Latest News: (loading..)

Archived

This topic is now archived and is closed to further replies.

Harald Ponce de Leon

Supporting PHP From 4.1 Onwards

16 posts in this topic

We've always had compatibility as a priority when working throughout the codebase of the project, and have only dropped PHP 3 compatibility a few months ago for the 2.2 Milestone 3 release.

 

Dropping PHP 3 compatibility has allowed us to secure and optimize the codebase which has proven to be a beneficial step during the 2.2 development path.

 

We are interested in further dropping support for PHP 4.0 webservers, to take advantage of the offerings PHP 4.1 brings, to further strengthen and optimize the core codebase.

 

The main changes dropping PHP 4.0.x support bring will be the removal of the session and session_compatible classes, and utilizing session variables natively with the super global $_SESSION variable. The great thing about doing this is not only cleaner code, but also natively using the session support PHP brings, and using native PHP session functions to control the storage of session data (file-, database-, memory-, .. based).

 

It will also allow the removal of PHP 4.0 compatibility code that sets the compatibility super global variables as globals within functions and class methods. Example:

 

 ?function some_function() {
? ?if (PHP_VERSION < 4.1) {
? ? ?global $_GET;
? ?}

? ?....
?}

 

This would then allow the use of super global variables as intended.

 

A further benefit dropping 4.0.x support is utilizing sprintf() to it's full potential, in regard with argument swapping.

 

This is important for the language support osCommerce has, as it allows the following scenario:

 

$format = "The %2\$s contains %1\$d monkeys.";
printf($format, 3, 'zoo');

 

Support for argument swapping was brought in PHP 4.0.6. We think this is an important feature to have for multilingual support, and think if a PHP 4.0.6 requirement is needed, that it should be done at the 4.1 level to gain benefit in other areas of the core codebase.

 

We would like to hear your thoughts on this issue, as we don't want to leave anyone behind, but also need to "get with the times" due to the long development cycle 2.2 has.

Share this post


Link to post
Share on other sites

Harald,

 

PHP stable release is up to 4.3.9 (and beyond to 5.0.2)...if a host will not upgrade PHP past 4.1.0 it's time for the store owner to find another host :) After all, v4.1.0 was released 10-December-2001! If that host has not upgraded software / hardware in 3 years what does that say about their committment to quality service?

 

IMO, the support and use of superglobals as they are intended will yield better performance not only on the customer side but also with respect to server resources (especially for high volume servers).

 

...with respect to argument numbering: I've been revising sites on the fly with that technique and could not understand why it wasn't used to begin with. Long overdue but a nice addition to the code base.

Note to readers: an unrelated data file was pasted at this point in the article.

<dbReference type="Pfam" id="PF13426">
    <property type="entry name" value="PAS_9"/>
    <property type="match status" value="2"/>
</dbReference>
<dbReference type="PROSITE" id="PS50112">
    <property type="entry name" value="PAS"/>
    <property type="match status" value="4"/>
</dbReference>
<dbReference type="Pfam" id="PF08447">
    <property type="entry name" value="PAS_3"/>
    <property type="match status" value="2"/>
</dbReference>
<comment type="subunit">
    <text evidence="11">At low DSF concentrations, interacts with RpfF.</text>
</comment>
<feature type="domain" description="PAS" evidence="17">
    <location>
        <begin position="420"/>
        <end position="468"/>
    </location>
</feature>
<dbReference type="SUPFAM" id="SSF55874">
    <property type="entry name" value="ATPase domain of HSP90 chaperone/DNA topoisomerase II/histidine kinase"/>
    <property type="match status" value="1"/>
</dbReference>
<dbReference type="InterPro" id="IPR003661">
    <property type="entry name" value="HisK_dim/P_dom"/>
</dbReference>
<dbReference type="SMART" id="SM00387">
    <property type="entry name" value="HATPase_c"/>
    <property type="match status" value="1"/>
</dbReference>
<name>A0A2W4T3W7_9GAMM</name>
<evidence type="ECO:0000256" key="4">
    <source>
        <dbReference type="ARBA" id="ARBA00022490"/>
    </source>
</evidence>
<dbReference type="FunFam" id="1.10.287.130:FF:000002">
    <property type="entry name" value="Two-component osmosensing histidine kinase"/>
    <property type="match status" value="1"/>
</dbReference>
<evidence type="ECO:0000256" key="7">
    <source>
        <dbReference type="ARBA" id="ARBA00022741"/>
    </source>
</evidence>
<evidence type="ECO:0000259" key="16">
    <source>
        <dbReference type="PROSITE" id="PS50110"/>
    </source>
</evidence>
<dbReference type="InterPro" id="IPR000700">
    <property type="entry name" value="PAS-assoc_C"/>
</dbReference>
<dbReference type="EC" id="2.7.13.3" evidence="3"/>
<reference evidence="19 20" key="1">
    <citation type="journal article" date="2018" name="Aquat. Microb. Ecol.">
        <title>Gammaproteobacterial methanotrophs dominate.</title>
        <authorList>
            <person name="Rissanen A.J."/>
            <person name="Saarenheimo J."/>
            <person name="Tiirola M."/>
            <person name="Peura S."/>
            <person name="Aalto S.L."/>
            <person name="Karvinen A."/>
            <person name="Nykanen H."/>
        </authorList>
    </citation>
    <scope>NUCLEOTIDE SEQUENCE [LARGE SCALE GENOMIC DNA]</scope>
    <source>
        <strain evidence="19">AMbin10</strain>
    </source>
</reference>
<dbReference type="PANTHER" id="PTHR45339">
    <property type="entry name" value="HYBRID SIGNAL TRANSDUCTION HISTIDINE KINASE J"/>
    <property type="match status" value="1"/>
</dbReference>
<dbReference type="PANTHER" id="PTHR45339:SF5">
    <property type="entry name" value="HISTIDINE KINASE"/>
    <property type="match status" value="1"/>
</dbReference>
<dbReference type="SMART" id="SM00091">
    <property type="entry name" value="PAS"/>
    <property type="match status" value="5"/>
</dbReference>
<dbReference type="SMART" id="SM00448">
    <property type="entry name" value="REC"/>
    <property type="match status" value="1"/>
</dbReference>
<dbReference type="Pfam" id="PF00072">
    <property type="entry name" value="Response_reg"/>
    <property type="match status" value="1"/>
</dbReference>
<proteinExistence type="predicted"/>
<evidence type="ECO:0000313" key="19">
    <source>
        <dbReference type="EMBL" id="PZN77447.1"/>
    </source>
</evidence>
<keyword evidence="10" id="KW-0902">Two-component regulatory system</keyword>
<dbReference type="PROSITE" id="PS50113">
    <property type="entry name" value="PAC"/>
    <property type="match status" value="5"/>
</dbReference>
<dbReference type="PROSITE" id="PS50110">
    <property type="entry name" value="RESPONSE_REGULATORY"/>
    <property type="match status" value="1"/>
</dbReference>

Share this post


Link to post
Share on other sites

I think that you should go forward. If someone needs to stick with an earlier version of PHP, then they shouldn't have a problem sticking with an earlier version of osC. :)

 

-jared

Share this post


Link to post
Share on other sites

Well, I guess sticking with logic which is years old would be ok, if you are planning to add in all sorts of supporting logic. Heck, why not support PHP3, 4 and 5 while you are at it?

 

Keep with the times and suppoort what the majority are currently using, 4.3.9 and above...

 

Using old logic does not make the system better and more robust, rather it makes it more clunky and obsolete, get rid of the old support (I know you have done so for PHP 3...).

 

Use of newer logic and narrowing down the support for the PHP logic will only make debugging and support easier for people to manage....

 

Like all things on the net, old is left behind, new is used and advanced.....

 

cheers,

 

Peter M.

Share this post


Link to post
Share on other sites
Using old logic does not make the system better and more robust, rather it makes it more clunky and obsolete, get rid of the old support (I know you have done so for PHP 3...).

 

Actually, having kept PHP3 compatibility previously has helped with securing the codebase and having a coding standards set that was forced to be applied.

 

As much as we'd like to use PHP5, we can't as it is not as common as PHP 4. We are however looking at providing PHP5 classes alongside PHP4 classes, if the benefits outweigh the extra maintenance work.

Share this post


Link to post
Share on other sites
Actually, having kept PHP3 compatibility previously has helped with securing the codebase and having a coding standards set that was forced to be applied.

 

Securing the code base and using old logic and mutually exclusive in nature. Secure code, does not imply using old logic.